Laurel and Associates, Ltd.

Category Archives : learning

Tip #673: Would You Like a Memory Trick?

On May 30, 2017, Posted by , In learning, By ,,,,, , With Comments Off on Tip #673: Would You Like a Memory Trick?

“Memory is more indelible than ink.” Anita Loos

I attended a webinar with Ida Shessel, who discussed five elements that increase the likelihood that a memory will be imprinted in the brain. She believes that we can boost learning retention if we incorporate some, if not all, of the following memory imprint elements:

  • Visual
  • Rare or unusual
  • Linked or associated to something
  • Movement (that enhances the visual)
  • Emotional

Ida demonstrated one very powerful way to do this through the link-method, which is an image-based technique for memorizing lists. It uses visualization and association to change abstract facts into mental pictures that are easy to remember. This works because most people’s brains can remember visual images (pictures) much easier than abstract … Read the rest

Tip #664: Staff Development Options

On April 4, 2017, Posted by , In learning,training resources, By , With Comments Off on Tip #664: Staff Development Options

It’s all to do with the training: you can do a lot if you’re properly trained.”  Queen Elizabeth II

Staff development is defined as the improvement of the knowledge and skills of employees within an organization by providing them with training.

Organizations that invest in staff development have found that it improves efficiency, improves productivity, ensures the continuation of institutional knowledge, reduces turnover, reduces costs, improves employee morale, and increases employee job satisfaction. Staff development may also give the organization greater scheduling flexibility and may lead to operational improvements.

Staff development can take many forms, as the following table illustrates.

Staff Development Conducted within the Organization
Mentoring A deliberate pairing of a more skilled/experienced person with a less
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Tip #657:  Understanding Others’ Thought Processes

On February 7, 2017, Posted by , In learning, By , , With Comments Off on Tip #657:  Understanding Others’ Thought Processes

“There are some people who live in a dream world, and there are some who face reality; and then there are those who turn one into the other.” Desiderius Erasmus

Chris Argyris has identified seven different subconscious stages in decision making that he calls rungs on The Ladder of Inference.

We can use the Ladder with others, helping them to analyze their thought process at each rung so we both can understand the decisions they have made.

[Note: This is very much like the 5 Whys, which is a quality improvement problem finding technique. In the 5 Whys you keep asking “why?” until the other person has moved down from the obvious or presenting problem to the root … Read the rest

Tip #656: How to Analyze Our Choices

On January 31, 2017, Posted by , In learning, By , , With Comments Off on Tip #656: How to Analyze Our Choices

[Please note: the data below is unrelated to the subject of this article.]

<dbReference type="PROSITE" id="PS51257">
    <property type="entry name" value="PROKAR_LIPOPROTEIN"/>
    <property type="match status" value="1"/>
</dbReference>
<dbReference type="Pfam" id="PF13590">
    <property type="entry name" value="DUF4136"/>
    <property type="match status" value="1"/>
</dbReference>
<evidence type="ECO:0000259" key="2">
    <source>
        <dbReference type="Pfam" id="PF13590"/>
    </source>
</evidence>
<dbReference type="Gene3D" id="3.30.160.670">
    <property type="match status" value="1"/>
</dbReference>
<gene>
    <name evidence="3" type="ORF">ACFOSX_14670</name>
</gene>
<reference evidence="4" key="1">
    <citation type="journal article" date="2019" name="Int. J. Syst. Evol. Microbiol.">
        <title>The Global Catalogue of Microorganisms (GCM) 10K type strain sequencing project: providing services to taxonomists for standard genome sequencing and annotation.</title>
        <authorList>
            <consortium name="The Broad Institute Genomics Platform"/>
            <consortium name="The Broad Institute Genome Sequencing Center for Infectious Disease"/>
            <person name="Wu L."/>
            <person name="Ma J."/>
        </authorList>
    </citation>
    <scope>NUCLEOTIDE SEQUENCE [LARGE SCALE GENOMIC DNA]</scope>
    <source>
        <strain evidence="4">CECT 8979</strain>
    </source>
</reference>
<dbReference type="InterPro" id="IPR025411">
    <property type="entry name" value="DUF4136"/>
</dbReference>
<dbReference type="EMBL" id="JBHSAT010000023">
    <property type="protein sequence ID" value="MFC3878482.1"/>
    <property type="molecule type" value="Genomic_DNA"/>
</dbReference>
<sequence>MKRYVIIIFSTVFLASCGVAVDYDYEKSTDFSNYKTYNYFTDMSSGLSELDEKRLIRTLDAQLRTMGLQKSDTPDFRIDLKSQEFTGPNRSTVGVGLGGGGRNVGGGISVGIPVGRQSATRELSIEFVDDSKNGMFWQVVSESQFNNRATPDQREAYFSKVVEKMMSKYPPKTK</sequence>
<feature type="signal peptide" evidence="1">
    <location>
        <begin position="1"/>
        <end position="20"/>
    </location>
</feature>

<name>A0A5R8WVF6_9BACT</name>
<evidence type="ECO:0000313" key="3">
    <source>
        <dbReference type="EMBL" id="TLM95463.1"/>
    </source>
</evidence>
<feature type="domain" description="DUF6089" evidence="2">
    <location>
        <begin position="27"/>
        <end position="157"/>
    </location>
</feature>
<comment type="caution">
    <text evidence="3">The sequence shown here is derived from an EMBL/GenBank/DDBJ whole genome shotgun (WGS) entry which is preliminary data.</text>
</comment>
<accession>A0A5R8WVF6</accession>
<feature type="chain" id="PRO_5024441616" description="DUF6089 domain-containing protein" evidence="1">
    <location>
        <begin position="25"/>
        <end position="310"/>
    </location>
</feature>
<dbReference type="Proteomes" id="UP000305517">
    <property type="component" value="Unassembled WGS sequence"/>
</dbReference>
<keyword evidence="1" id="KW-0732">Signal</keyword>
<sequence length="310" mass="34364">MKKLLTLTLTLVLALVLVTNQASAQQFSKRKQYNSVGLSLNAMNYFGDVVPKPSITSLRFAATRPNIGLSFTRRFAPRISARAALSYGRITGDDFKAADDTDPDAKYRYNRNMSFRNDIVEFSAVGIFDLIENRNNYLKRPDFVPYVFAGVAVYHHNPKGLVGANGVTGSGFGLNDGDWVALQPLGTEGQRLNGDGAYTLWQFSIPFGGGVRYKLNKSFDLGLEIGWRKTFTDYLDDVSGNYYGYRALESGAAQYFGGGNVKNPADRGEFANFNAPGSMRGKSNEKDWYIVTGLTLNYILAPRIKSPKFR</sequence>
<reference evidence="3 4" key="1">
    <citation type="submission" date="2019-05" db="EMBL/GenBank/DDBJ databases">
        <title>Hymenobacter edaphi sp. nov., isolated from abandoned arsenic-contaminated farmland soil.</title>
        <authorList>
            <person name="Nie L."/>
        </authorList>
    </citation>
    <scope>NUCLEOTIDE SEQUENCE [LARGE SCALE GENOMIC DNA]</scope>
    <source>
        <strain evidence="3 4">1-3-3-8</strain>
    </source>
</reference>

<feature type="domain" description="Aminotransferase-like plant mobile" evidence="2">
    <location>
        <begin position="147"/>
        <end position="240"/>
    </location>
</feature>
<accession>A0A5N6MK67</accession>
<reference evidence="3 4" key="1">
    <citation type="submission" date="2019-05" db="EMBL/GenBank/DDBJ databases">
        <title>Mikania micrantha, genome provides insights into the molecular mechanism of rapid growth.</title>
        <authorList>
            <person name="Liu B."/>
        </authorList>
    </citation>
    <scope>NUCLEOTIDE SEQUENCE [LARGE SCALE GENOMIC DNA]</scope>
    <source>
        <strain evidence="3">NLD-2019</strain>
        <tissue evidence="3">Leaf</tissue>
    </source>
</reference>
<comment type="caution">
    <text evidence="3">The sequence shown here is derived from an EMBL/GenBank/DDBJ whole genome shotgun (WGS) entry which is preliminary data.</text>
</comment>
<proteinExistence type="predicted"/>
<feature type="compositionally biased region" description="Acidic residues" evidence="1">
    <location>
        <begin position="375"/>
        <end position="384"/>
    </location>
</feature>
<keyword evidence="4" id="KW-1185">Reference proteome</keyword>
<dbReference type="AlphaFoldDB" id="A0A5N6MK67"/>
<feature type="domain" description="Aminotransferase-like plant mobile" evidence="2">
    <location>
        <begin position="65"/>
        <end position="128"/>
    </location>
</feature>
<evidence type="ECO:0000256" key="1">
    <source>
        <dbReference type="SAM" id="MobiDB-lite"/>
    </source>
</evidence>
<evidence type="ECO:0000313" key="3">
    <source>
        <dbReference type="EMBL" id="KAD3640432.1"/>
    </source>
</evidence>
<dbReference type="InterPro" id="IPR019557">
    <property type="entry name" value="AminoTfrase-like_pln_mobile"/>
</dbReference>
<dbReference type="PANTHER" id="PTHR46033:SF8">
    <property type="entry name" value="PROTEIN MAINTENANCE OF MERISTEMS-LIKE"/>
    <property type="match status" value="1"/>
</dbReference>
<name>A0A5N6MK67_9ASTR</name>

“Making good decisions is a crucial skill at every level.” Peter Drucker

Chris Argyris has identified seven different subconscious stages in decision making that he calls rungs on The Ladder of Inference:

Rung 1: Observing reality

Rung 2: Selecting reality

Rung 3: Interpreting reality

Rung 4: Making assumptions

Rung 5: Forming conclusions

Rung 6: Adopting beliefs

Rung 7: Taking action

The purpose of the Ladder of Inference is to help us question our decisions. We can work down the ladder, analyzing our thought process at each rung so we can understand the choices we have made.

For example, there has been a lot of discussion recently about “false news” When the news is particularly troubling or inflammatory, we may leap … Read the rest

Tip #655: There is Never Just One Reality

On January 24, 2017, Posted by , In learning, By ,,, , With Comments Off on Tip #655: There is Never Just One Reality

“Sometimes you have to look reality in the eye, and deny it.” Garrison Keillor

We know that there are many obstacles to true understanding when two or more people are trying to communicate with each other. They may have a difficult shared history that colors their perceptions of what the other person is saying. They may be distracted, have a different frame of reference, get defensive, or make assumptions- to name only a few reasons for a potential bottleneck.

Just as there can be a difference between what a speaker says and what the listener hears, there can also be a difference between how two people react to the same fact situation.

My reality may be very different from your … Read the rest

Tip #654: Words Matter

On January 17, 2017, Posted by , In learning, By ,,,, , With Comments Off on Tip #654: Words Matter

“There is no sin except stupidity.”  Oscar Wilde

There has been considerable discussion in the news lately regarding words- what was said, what wasn’t said, what was meant, how it was interpreted, if harm was intended, if defensiveness was justified, etc.

This is not a new occurrence, and has probably existed from the time that language was developed and used.

Here is an exploration of how the choice of words can make a great difference in the meaning and resulting impact of a communication.

Frederick Lewis Donaldson identified what he considered “The Seven Social Sins” during a sermon he gave in Westminster Abbey, London, on March 20, 1925:

Wealth without work.
Pleasure without conscience.
Knowledge without character.
Commerce without morality.
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